A young child recently walked through the doors of a local church, and cheers immediately filled the foyer as a group of adults gathered around the student.
The scene was the weekly Whiz Kids after-school session at Wesley United Methodist Church, 1401 NW 25.
Volunteers from Wesley partner with volunteers from United Methodist Church of the Servant to offer tutoring, an after-school meal and a voluntary Bible segment for about 49 students of Edgemere Elementary School.
The Wesley United Methodist Whiz Kids program recently won Whiz Kids Oklahoma's Shooting Star Award for the partnering churches' numerous volunteers and the care and attention they give to young participants.
“It's just crazy fun — falling in love with kids that aren't even yours,” said volunteer Kay Morgan, a member of Church of the Servant. “Our tutors are disappointed when their kids aren't here.”
Whiz Kids, a ministry of faith-based City Care, connects inner-city churches and suburban churches to offer free tutoring and mentoring to children in first through sixth grades at Oklahoma City area schools. The inner-city church provides a location for the one-on-one tutoring, and volunteers from both churches provide the lessons.
Volunteers were celebrated during Whiz Kids Oklahoma's annual Seeds of Hope Banquet at the Cox Convention Center. The event's keynote speaker, “Papa Joe” Bradford, told the volunteers, donors and Whiz Kids staff that their work on behalf of inner-city children is vital. Bradford, whose life inspired the faith-themed movie “Unconditional,” founded the inner-city nonprofit Elijah's Heart Incorporated in Los Angeles.
“Mentoring brings truth in a child's life, and without the truth these children cannot be set free,” Bradford told the banquet audience. “Mentors have the privilege of showing consistent love. Mentoring brings one of the greatest investments, and that is time.”
Bradford said organizations such as Whiz Kids are full of “heroes.”
“The mentors and donors — you are the heroes. We applaud you. Don't grow weary in well doing. Do not give up.”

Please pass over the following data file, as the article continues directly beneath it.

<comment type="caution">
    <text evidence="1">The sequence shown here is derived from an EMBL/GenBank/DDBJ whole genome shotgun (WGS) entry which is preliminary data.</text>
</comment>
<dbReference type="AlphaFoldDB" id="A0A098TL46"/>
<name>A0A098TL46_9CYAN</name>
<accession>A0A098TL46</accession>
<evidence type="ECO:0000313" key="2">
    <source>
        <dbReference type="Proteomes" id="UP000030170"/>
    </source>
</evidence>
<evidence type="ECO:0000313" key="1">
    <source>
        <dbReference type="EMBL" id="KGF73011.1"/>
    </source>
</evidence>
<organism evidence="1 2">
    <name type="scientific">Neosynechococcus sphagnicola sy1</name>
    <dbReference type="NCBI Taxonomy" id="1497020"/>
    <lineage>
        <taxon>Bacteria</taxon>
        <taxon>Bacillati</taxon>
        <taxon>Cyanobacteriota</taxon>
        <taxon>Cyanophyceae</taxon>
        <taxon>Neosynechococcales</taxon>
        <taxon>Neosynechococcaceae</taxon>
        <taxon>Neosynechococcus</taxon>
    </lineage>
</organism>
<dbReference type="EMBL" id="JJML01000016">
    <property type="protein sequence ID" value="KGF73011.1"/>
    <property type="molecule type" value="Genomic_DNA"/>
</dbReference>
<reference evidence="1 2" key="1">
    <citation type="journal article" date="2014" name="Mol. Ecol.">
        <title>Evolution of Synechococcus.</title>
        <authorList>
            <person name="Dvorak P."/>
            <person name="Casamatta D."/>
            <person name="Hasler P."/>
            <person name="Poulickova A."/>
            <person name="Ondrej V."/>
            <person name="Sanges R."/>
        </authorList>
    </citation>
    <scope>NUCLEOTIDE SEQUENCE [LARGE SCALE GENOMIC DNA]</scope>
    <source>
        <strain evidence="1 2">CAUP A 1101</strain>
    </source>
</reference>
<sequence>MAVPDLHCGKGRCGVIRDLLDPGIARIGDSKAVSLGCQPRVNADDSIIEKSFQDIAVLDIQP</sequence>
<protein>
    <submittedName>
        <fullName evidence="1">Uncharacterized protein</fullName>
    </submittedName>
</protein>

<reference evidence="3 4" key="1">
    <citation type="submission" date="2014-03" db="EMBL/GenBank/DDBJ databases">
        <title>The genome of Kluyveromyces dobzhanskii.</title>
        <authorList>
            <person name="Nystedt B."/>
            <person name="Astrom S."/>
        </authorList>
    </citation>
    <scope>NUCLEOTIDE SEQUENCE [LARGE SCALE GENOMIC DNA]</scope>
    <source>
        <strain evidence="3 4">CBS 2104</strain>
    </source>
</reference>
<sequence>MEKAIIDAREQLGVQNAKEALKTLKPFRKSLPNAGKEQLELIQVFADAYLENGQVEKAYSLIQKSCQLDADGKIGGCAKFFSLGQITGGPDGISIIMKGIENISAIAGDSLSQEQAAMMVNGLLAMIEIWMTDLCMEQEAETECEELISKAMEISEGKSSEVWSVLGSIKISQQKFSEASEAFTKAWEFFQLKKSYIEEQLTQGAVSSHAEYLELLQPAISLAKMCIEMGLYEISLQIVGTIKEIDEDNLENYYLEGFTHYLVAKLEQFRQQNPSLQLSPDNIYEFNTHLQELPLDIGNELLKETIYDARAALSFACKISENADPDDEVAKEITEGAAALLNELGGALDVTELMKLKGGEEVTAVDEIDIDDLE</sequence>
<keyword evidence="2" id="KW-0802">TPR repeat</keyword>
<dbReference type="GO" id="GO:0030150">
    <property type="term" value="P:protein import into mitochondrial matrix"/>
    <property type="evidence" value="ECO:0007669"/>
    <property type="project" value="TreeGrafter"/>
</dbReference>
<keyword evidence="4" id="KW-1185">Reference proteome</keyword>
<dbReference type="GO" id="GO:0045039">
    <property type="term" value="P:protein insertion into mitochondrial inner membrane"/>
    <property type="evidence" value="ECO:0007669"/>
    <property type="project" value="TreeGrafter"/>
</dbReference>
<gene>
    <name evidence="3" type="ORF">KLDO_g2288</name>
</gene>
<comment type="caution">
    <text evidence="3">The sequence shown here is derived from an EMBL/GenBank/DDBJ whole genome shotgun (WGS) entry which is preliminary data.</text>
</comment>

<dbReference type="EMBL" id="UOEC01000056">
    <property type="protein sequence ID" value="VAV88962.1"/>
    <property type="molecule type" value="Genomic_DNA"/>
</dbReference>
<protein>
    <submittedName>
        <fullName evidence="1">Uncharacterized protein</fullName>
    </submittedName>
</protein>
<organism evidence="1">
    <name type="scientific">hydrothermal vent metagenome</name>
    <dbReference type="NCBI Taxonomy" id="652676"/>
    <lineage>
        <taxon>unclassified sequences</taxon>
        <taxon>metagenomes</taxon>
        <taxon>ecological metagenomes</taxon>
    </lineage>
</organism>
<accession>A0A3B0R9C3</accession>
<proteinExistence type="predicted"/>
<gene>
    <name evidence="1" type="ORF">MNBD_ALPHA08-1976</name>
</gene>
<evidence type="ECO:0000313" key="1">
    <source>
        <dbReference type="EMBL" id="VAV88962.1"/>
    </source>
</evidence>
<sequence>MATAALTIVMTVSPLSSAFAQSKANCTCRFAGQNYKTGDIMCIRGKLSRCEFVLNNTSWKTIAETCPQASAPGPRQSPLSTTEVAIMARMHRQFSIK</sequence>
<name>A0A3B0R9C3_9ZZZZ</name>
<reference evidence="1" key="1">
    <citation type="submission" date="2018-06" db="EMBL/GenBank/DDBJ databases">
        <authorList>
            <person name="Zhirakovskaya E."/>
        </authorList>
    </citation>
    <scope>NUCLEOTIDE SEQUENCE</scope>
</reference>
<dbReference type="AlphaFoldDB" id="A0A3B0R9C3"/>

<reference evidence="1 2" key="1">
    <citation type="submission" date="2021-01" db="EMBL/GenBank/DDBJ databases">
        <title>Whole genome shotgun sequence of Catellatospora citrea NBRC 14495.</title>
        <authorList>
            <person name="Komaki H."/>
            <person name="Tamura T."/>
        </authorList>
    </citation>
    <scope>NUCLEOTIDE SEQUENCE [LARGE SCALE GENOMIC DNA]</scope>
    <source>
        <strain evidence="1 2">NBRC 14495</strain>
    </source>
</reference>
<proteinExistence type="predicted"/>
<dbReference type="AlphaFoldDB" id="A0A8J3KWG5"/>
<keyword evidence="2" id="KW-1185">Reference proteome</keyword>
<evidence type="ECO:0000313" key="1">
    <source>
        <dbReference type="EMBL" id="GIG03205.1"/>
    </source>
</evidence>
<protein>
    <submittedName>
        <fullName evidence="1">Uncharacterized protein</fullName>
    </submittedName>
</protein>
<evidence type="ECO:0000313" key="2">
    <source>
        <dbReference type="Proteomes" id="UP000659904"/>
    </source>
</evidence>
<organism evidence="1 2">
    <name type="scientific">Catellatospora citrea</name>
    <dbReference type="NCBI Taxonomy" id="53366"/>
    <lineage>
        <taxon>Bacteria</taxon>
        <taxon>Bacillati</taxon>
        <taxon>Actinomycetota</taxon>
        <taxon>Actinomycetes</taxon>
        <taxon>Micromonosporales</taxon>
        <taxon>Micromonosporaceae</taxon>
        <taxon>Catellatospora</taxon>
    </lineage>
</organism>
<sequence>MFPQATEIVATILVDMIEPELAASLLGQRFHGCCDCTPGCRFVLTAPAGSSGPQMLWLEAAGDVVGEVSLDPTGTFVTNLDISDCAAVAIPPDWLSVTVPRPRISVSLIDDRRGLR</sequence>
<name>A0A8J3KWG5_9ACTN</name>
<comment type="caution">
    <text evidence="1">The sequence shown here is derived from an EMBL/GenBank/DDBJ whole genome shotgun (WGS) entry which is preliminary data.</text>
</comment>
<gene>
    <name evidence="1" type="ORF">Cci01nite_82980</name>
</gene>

Bea Jai Webb, executive director of Whiz Kids Oklahoma, echoed his sentiments.
“They (Whiz Kids participants) need a model to follow, and you are their model,” she said to the volunteers gathered.
Katie Hock, a fifth-grade teacher at Edgemere, serves as the teacher liaison for the Wesley Whiz Kids program. She said the tutoring program is making a huge difference in the lives of the participating students.
“The impact it has made in some of these students' lives is awe-inspiring,” said Hock, who attends Church of the Servant. “I've seen their confidence grow, and they also feel like they have someone to count on.”
She said some of the students don't have a stable home life.
“For those that don't, it's great for them to have an adult role model who they can count on.”
Hock said the program is primarily centered on academics, but the volunteers provide much more for the children.
“It's more than just reading — it's anchor for them.”
Guy Ramsey, a member of Wesley United Methodist who is the church's Whiz Kids' liaison, said he participates in the program because he believes in helping youths.
“I feel like it's a calling. I feel like we should be here to help out children, and I like to see them learn,” he said.
Martha Butler, a Wesley member who helps prepare after-school meals for the Whiz Kids students, shared a similar motivation.
“It's just rewarding to see the children's faces and to see them excel.”